Living with IBS

Here at GastroMed, our team of highly experienced gastrointestinal specialists understands the far-reaching impact that IBS c

IBS affects 10-15% of the world’s population, and more than half of those with this gastrointestinal disorder report moderate-to-severe symptoms. While there may be some comfort knowing you’re not alone, you may still feel isolated as you cope with the limitations that IBS can place on your life. 

Here at GastroMed, our team of highly experienced gastrointestinal specialists understands the far-reaching impact that IBS can have on our Miami patients. If you’re suffering from IBS, we work tirelessly to reduce its hold on your life by helping you manage the symptoms. But the effect that IBS can have on your physical health is only one piece of the puzzle — the emotional, mental, professional, and social aspects also deserve extra care.

To that end, we’ve pulled together a few tips for living with IBS.

The physical side of IBS

Since there’s no cure for IBS, it’s important that we figure out what sets the condition off in terms of food and drink and come up with a plan that closely controls what you put into your digestive system. Each person is different, so we tailor a plan to your unique circumstances. You can help by keeping a food diary to record where trouble may lurk.

Once you have a clear idea of your dietary constraints, you can offset the uncomfortable side effects by implementing a strong avoidance plan.

Should your IBS symptoms still crop up, we can treat the symptoms on a case-by-case basis.

The mental and emotional side of IBS

The frustration that comes with IBS cannot be overstated, and it can have a strong impact on your mental health, leaving you with extreme anxiety and even shame. We urge you to be kinder to yourself and practice relaxation techniques that help you master the anxiety. The effect that stress has on your health is well-documented, and when it comes to IBS, the link is clear — stress can initiate your IBS symptoms.

Learning to breathe and center yourself in times of high stress can lower your physical responses, such as muscle tension (or cramping in the case of IBS). Relaxation techniques can also lower the activity in your digestive tract.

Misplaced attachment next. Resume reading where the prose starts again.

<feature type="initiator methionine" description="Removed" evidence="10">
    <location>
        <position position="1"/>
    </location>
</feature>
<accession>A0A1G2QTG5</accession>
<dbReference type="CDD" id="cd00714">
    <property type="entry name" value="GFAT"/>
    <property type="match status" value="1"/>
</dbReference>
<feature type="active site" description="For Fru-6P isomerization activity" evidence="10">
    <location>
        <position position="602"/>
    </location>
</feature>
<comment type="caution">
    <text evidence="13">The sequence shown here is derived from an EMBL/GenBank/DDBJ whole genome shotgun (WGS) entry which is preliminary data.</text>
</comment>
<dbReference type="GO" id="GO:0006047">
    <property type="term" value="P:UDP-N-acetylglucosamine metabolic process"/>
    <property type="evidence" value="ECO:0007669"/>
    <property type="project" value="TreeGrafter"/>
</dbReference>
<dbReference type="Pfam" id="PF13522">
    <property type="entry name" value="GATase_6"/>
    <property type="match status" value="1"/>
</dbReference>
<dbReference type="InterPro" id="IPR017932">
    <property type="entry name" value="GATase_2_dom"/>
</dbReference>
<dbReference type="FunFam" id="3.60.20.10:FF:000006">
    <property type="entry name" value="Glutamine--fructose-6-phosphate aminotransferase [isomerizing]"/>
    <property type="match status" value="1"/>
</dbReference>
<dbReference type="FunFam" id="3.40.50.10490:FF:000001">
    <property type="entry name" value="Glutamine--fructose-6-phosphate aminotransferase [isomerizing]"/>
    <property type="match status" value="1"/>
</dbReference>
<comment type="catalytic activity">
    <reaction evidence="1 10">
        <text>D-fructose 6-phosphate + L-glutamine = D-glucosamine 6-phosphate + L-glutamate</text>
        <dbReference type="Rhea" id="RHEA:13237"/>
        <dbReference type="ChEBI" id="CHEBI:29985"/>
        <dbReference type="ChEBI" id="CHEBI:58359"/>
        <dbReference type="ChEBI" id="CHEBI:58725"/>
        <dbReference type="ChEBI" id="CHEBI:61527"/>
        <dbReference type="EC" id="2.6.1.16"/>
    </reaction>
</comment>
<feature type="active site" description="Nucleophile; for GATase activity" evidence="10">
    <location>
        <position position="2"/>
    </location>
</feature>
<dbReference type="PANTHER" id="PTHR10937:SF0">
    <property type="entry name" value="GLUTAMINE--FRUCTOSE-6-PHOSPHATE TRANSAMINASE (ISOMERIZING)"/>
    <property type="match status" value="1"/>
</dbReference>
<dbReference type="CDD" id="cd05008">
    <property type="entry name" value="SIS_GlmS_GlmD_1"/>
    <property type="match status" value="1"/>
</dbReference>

The social side of IBS

Getting together with friends, dating, and family get-togethers can be wrought with landmines for IBS sufferers. You can take some of the pressure off by accepting your limitations, begging off when you need to, and explaining your problem so that others are more understanding. Naturally, you may not want to bring the topic up on a first date, but you may be surprised at just how compassionate people can be about your IBS.

The professional side of IBS

IBS can certainly pose problems for those in the professional world, where client lunches are de rigueur and stress levels are high. Here again, practice your relaxation techniques and be sure to avoid situations that might trigger your IBS. For example, rather than getting together with a colleague for food and drinks that could trigger your symptoms, why not suggest a more creative get-together, like a stroll or bike ride through the park. The chance to get out from behind a desk will be much appreciated.

Ultimately, living with IBS is a compromise where you need to make certain concessions, but you can also find alternative ways to enjoy life to its fullest. And we’re here to help in any way we can. Simply give us a call or use the convenient online scheduling tool to set up an appointment at one of our five Miami locations. 


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